It could be fairly said that I’m kind of terrified of new things. I’ve always been willing to go out of my way to avoid having to go into a store I’ve never been in before, finding an address I haven’t visited, meeting new people, trying a new restaurant. It’s a fairly constant low-level anxiety, made worse by the fact that it feels so stupid. All I’m really afraid of is making some sort of remarkably minor misstep, the kind other people wouldn’t even notice: not knowing where to park, not remembering a new acquaintance’s name, not knowing where to find the condiments or whether to bus my own table.
Stupid, like I said. And the only way I’ve ever found to tackle the issue is with constant practice. The more new experiences you get under your belt, the less unfamiliar and frightening each new thing becomes; you might not have done this particular thing before, but when you’ve done something like it, it tends to lose its anxiety-inducing qualities. Which is probably why I’ve overcompensated for my little idiosyncrasy by becoming a change-aholic.
Though a few of my friends have been veritable globe-trotters, I don’t think any of them have picked up their entire lives and relocated quite as many times as I have. It’s a sort of low-budget form of wanderlust where instead of doing expensive things like backpacking across Europe or taking a vacation in Paris, I just relocate myself from one plot of rural America to the next in search of… well, the mission changes with time, but suffice it to say I’ve never found what I’ve been looking for. My family and friends are hard-pressed to keep up with which state I’m living in today, and with each new situation I’ve jumped feet-first into something and somewhere completely new. Most of the towns I’ve lived in are places that I never even visited before I moved there. Sometimes that’s worked out for me, sometimes it hasn’t, but I’ve never landed in that perfect place that I’d never want to leave again. And despite my craving for the familiar, I never thought I’d find myself moving back to any place I’d lived before. It was an unaccustomed sensation when I left Northern California and found myself feeling almost immediately homesick for the place.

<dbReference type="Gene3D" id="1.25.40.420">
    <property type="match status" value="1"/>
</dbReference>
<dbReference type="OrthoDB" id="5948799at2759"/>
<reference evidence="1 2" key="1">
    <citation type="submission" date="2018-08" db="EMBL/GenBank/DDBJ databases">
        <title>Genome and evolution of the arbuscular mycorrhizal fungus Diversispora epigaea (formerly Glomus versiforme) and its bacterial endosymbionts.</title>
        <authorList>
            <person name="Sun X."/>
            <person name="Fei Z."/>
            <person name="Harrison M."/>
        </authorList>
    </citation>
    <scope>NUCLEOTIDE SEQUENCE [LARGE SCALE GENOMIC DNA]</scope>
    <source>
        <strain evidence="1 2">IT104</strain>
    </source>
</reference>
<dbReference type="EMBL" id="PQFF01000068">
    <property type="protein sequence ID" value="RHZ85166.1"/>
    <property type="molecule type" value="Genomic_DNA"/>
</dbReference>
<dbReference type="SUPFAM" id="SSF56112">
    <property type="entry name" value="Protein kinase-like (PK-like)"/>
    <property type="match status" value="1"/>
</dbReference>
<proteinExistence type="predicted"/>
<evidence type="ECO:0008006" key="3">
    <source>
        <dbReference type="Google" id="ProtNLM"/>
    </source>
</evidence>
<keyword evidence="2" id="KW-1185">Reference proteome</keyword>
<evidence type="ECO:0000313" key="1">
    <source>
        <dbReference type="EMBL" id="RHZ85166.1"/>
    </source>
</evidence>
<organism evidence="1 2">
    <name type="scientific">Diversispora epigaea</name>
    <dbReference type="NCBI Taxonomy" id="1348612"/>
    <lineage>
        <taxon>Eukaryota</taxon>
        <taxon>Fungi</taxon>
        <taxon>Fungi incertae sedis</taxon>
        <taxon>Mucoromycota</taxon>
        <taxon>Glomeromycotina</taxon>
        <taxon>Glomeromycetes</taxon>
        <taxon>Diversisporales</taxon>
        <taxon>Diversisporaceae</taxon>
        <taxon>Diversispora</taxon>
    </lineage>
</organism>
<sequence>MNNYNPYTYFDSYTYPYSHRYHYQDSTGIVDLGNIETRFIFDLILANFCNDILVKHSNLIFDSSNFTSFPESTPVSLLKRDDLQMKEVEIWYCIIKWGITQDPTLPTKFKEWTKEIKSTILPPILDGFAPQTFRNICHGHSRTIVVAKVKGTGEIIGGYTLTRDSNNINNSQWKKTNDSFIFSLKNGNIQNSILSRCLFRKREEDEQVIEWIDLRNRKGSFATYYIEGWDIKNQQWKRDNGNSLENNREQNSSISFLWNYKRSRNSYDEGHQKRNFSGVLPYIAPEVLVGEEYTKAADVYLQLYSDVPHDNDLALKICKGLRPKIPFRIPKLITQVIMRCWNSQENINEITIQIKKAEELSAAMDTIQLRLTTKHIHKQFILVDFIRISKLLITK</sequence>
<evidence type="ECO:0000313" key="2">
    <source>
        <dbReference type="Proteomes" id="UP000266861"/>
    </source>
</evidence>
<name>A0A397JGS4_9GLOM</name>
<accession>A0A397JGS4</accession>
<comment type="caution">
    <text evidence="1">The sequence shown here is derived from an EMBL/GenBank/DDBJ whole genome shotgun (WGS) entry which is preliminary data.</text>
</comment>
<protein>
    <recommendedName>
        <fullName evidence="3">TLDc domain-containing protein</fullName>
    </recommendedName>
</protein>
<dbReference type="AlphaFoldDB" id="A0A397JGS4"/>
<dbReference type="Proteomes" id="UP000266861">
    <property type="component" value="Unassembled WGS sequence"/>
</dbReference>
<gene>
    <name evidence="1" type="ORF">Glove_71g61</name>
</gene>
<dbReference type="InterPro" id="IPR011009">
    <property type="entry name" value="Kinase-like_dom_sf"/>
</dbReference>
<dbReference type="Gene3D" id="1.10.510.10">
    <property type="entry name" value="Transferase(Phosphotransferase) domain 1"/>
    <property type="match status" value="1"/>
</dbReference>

So when I found myself contemplating moving back to Salt Lake City — my hometown — even I was taken by surprise. Each time I’ve returned to Utah to visit my mom, I’ve been able to take about a week of the place before I was more than ready to move on. I’ve always said that being around family after a long absence can turn a person into a lesser version of themselves, but maybe that’s just me and my personal issues. One of the reasons I’ve changed so many things over the years — where I live, what I do, what I call myself, who I am — is because I haven’t always liked myself very much. There are parts of my life that, though they’re not exactly shameful, are embarrassing enough that I’d just as soon forget them.